Indonesia has to be high on the list of the world’s best places to visit and explore, at least for people who love islands, variety and adventure.

There are certainly lots of islands in Indonesia. With more than 900 permanently inhabited, another 16,000 rocks, islets and uninhabited islands, and plenty of volcanic action changing all these numbers from year to year, no one could ever claim to have seen it all.

Are you thinking of visiting this fascinating, sometimes frustrating, and always surprising country? You won’t regret it, and the further off the beaten path you go, the better the travellers’ tales you’ll have to tell.

For most “tourist” visitors the beaten path leads to Bali. It’s a wonderful, slightly wacky place where mass tourism to the beaches in the south co-exists with a living vibrant Hindu culture all over the island. There are quiet unspoiled beaches away from the din of Kuta, with charming rustic places to stay, fabulous snorkelling, and super people. There are volcanoes to climb, temples to marvel at, and sophisticated inland resort villages like Ubud to enjoy.

A perfect beach on Nusa Penida

A perfect beach on the shores of Nusa Penida

Bali’s unique, of course. But then so is every island, and they all have something amazing to offer.

Java, where you’ll find Indonesia’s capital, also has its ancient capital of Jogjakarta, and the even more ancient Buddhist temple of Borobadur. One of my own cherished memories is eating a family Christmas lunch of Padang food (lots of small dishes, eaten with your fingers) on the pavement outside a restaurant in Jogjakarta, watching the local world go by.

In the eastern part of Java you can visit the summit of Bromo, an ancient super-volcano, and walk over the huge ash-filled crater to climb the mini-volcano that’s slowly growing in the middle.

South of Java, northern Sumatra has some of the best of Indonesia’s remaining rainforest. It’s home to an endangered population of wild Orang-utans, some of which (or should that be “whom”- they are the most
charismatic of the great apes, and in my opinion deserve to be referred to with the human pronoun!) can be seen in and around the rescue centre of Bukit Lawang. I loved waking up one morning in a super little hut and glancing over the river to see a mated pair of Orangutans progressing gently along the opposite bank.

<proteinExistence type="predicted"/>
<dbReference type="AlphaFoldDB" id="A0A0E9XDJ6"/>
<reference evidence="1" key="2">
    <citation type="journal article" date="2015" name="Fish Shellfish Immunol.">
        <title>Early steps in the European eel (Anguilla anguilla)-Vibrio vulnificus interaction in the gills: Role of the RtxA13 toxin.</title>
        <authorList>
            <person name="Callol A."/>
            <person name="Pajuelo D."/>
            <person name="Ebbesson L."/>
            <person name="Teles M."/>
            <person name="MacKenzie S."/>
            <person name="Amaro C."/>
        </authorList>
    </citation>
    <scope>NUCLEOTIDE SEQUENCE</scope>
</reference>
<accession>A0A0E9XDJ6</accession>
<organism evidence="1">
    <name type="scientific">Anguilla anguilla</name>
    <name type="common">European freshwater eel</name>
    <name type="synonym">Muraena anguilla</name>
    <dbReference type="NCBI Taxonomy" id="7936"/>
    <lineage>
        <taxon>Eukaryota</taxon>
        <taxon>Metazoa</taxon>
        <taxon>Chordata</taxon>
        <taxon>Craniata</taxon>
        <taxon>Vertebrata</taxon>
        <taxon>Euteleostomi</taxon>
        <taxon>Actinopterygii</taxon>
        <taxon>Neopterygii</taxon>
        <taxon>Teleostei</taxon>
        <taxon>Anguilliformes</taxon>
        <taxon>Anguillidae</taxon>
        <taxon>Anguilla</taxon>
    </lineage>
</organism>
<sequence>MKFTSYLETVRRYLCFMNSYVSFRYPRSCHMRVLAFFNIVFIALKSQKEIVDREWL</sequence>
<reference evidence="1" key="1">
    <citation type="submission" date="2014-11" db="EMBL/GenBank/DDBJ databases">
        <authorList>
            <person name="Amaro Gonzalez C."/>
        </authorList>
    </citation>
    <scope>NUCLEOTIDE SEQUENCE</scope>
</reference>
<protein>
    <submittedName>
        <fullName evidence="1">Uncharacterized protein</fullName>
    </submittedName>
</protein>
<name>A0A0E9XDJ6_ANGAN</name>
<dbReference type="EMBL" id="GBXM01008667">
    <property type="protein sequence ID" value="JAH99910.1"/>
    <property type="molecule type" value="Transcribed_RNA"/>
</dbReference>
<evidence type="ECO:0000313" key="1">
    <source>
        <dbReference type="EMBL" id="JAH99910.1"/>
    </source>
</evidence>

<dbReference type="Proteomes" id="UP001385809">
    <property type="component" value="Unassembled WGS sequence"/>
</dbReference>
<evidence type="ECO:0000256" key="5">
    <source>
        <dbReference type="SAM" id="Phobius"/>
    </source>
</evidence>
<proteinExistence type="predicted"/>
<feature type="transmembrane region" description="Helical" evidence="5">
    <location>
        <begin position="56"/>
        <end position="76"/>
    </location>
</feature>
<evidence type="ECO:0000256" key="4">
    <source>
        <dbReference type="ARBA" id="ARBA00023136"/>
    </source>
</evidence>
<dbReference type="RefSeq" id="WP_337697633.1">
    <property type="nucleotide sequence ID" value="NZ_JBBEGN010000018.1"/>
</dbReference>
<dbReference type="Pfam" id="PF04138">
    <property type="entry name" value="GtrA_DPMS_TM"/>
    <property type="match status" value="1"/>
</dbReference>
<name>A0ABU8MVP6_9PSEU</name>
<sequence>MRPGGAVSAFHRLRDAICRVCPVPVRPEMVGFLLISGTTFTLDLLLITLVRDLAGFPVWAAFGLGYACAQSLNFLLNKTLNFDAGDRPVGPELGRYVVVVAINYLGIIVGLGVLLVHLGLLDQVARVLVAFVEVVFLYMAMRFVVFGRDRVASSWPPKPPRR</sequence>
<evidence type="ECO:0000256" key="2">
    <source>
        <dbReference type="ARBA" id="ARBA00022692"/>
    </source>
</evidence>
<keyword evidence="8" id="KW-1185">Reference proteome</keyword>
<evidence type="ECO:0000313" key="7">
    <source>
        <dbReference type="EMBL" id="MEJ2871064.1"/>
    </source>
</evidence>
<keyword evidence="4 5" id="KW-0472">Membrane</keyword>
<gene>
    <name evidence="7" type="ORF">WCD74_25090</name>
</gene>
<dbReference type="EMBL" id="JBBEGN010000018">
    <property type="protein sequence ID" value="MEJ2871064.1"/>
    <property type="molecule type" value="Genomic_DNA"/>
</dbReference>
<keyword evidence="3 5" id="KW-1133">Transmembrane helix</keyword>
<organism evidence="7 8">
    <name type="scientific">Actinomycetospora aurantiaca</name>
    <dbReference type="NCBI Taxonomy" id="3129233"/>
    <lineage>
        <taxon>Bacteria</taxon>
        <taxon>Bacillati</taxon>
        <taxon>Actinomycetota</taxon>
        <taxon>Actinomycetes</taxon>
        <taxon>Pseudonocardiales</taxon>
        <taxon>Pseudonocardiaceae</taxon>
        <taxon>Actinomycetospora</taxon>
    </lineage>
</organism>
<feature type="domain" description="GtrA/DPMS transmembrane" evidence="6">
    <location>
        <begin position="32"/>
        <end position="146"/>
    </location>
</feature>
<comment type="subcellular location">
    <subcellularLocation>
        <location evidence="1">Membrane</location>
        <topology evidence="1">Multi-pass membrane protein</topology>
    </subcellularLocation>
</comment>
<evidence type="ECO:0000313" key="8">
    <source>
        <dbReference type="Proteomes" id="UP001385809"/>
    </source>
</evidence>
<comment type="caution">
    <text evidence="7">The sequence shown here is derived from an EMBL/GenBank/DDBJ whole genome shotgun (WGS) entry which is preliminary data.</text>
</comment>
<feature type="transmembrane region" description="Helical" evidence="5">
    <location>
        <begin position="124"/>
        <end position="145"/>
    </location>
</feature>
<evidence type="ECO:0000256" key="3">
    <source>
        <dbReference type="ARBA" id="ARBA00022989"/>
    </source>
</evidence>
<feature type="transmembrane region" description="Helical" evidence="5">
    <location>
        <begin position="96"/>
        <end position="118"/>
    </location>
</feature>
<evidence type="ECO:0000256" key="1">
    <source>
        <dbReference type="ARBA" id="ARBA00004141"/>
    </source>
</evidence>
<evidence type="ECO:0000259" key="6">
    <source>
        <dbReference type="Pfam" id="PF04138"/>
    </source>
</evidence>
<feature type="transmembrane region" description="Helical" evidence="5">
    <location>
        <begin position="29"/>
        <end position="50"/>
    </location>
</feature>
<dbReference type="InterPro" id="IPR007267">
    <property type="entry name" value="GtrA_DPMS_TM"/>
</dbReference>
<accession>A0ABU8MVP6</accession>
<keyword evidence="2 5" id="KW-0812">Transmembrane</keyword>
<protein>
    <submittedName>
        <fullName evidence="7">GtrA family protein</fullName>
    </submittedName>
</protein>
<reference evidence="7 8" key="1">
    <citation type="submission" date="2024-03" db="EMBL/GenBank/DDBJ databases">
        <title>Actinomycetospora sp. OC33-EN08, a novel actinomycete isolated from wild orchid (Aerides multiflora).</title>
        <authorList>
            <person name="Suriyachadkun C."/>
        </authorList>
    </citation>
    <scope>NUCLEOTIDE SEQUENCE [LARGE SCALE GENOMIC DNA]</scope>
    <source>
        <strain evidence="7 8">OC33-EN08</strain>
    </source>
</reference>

Also in Sumatra is Lake Toba – Indonesia’s biggest lake and the world’s biggest volcanic lake- filling the 100km long, 30km wide crater of another super-volcano. Its island of Samosir is the size of Singapore, but with minuscule population. You catch a lake ferry to the Tuk-Tuk peninsular for a lovely laid-back tropical experience.

So where next? Maybe to the eastern islands? How about a journey across Flores to the fishing port of Labuanbajo, to hire a boat for the short trip to Rinca, to see Komodo dragons? What a spectacle they are! And the sea in which Rinca sits is also one of the great diving areas of the world. Apart from the dragons, my abiding memory is watching the superb sunsets from the comfort of the dining terrace of the excellent Golo Hilltop guesthouse on the outskirts of Labuanbajo.

And so to my personal favourite island in the world. Gili Air lies off the island of Lombok, which is the next island to the east of Bali. Lower-key than Gili Trawangan, its ‘parties on the beach’ neighbour, It has no cars or motor bikes, plenty of low-key places to stay, a couple of bars, a few dive operators, horse-drawn buggies to ride around on, and the best, happiest vibe I have ever come across.

And finally, if some of what I’ve said so far has made you want to visit Indonesia, you’ll certainly want to spend a day or three in Jakarta, and you will need a place to stay that doesn’t cut too deeply into your travelling funds. Somewhere you can expect a warm welcome from fellow travellers who know what you need from budget digs. Jakarta is 6 degrees south of the Equator, and the brand new 6 Degrees South hostel and B&B is the very best place for travellers to stay in Jakarta.